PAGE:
“It implies this level of complexity and predation that is probably really important in determining how the whole system works,” said DeLong. “Instead of thinking about these short food chains where everything is very vertical, it’s really this recursive thing where everybody’s eating everybody, kind of compounding on itself. The implication for how the food web is structured is really, really different than what we would have imagined going into this.”

Looking beyond the typical food chain

The team also analyzed how factors such as the sex and size of a predator, the characteristics of its environment, and the abundance and diversity of its prey might influence the likelihood of one wolf spider preying on another. 

Although prior lab-based experiments had suggested that all of these variables might play a role, the researchers found that only the variety of prey, or the lack thereof, was associated with wolf spiders attacking their own.

Uiterwaal suggested that the disparities between lab and wild environments might help explain the divergence, highlighting the complexity of food webs in natural settings and the need for further research to better understand these intricate dynamics.

“My guess is that foraging in the field is just so different compared to foraging in a Petri dish in a lab, where you don’t have all these other things to worry about,” she said. “You’re worried about getting eaten by other spiders or other predators (in the wild). Maybe you have parasites that you’re dealing with. You’re also trying to find mates, find areas that are the right temperature for you. You have all these other things that are going on and that may be drowning out these effects that we see in the lab, when we’re just playing with one specific variable.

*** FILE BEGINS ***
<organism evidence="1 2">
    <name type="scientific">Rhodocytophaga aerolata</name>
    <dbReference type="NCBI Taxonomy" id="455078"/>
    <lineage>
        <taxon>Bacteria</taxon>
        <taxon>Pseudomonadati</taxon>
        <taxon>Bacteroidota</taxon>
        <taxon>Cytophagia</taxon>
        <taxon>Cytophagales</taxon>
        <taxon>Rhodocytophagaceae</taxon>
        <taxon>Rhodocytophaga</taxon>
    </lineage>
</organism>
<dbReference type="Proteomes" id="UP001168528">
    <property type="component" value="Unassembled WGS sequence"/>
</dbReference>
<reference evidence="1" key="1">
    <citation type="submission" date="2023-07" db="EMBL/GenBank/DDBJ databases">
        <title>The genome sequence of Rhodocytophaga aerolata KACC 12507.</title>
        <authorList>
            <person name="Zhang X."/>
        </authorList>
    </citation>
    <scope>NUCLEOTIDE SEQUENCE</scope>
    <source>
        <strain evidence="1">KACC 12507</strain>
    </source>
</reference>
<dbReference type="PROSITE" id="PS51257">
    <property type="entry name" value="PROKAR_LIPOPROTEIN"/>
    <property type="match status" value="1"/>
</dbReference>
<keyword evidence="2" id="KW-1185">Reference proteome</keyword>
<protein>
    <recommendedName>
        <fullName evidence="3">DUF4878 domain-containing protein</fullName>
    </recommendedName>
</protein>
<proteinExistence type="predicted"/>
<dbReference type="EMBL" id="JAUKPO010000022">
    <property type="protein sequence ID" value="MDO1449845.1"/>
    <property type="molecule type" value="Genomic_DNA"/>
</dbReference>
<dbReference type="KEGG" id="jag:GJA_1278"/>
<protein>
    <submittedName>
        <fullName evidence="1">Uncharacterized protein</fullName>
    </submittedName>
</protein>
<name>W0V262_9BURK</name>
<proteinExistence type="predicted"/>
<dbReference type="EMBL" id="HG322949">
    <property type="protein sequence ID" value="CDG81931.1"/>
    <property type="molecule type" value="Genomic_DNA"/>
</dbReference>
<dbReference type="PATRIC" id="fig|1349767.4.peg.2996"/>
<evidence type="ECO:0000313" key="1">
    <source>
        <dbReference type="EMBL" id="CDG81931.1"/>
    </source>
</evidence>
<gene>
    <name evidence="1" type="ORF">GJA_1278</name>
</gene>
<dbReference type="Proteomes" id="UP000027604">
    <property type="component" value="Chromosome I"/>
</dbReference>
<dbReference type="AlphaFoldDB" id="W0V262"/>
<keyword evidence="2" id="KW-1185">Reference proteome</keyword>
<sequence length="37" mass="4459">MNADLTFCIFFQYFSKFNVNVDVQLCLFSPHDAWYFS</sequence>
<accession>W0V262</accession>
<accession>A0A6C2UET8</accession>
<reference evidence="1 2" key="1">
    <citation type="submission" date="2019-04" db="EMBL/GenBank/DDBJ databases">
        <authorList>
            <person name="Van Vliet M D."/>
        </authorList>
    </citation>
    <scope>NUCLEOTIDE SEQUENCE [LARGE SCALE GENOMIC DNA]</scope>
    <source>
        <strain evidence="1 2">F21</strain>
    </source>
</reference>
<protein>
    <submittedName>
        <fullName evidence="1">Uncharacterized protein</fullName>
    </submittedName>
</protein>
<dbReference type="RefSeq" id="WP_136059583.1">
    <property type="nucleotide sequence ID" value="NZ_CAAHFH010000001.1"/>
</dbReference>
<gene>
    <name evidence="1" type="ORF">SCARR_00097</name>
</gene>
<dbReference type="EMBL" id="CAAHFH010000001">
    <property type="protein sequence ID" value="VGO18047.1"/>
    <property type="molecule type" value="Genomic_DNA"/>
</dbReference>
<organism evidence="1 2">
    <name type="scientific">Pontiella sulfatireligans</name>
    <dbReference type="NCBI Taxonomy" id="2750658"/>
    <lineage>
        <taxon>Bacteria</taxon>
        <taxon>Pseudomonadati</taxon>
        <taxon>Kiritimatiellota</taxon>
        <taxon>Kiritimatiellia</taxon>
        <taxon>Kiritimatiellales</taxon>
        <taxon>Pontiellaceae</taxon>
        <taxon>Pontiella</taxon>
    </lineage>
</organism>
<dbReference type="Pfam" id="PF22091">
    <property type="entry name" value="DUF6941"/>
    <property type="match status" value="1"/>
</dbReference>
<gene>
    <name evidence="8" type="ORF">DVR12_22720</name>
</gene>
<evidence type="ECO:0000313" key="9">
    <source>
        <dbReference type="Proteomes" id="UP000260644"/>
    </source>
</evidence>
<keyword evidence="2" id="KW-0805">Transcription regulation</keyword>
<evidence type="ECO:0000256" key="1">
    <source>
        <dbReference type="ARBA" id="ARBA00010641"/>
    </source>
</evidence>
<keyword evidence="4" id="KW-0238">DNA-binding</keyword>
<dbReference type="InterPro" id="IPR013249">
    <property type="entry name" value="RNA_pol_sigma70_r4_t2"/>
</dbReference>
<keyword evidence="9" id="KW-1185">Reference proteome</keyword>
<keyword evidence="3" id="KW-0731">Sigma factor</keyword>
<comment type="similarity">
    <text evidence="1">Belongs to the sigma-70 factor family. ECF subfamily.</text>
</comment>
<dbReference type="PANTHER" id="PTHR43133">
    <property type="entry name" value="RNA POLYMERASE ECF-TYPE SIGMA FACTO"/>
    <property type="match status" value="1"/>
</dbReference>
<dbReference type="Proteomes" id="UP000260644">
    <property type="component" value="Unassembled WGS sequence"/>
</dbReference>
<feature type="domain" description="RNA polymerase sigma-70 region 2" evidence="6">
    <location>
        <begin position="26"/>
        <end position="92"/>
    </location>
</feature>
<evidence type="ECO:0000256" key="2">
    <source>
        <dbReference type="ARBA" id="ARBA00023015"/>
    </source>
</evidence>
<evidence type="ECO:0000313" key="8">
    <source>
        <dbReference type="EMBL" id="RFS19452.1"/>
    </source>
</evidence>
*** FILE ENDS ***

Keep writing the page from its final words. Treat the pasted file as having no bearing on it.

“The fact that these expectations we have from the laboratory are not (necessarily) going to translate well into complex, real-life situations – that’s not just about spiders. That’s going to be true for any system.”

John DeLong gave due credit to his former advisee, whom he called a “true champion,” for carrying out such an ambitious study and revealing several distinctions that lab work might miss.

“It did pull together just really different kinds of data,” he said, “to paint a different kind of story than anybody had told before.”

The study is published in the Journal of Animal Ecology. Uiterwaal and DeLong authored the study with Nebraska’s Amber Squires and Bennett Grappone, Cornell University’s Brian Dillard, and the University of California, Merced’s Sora Kim and Ariadne Castaneda. The researchers received support from the National Science Foundation.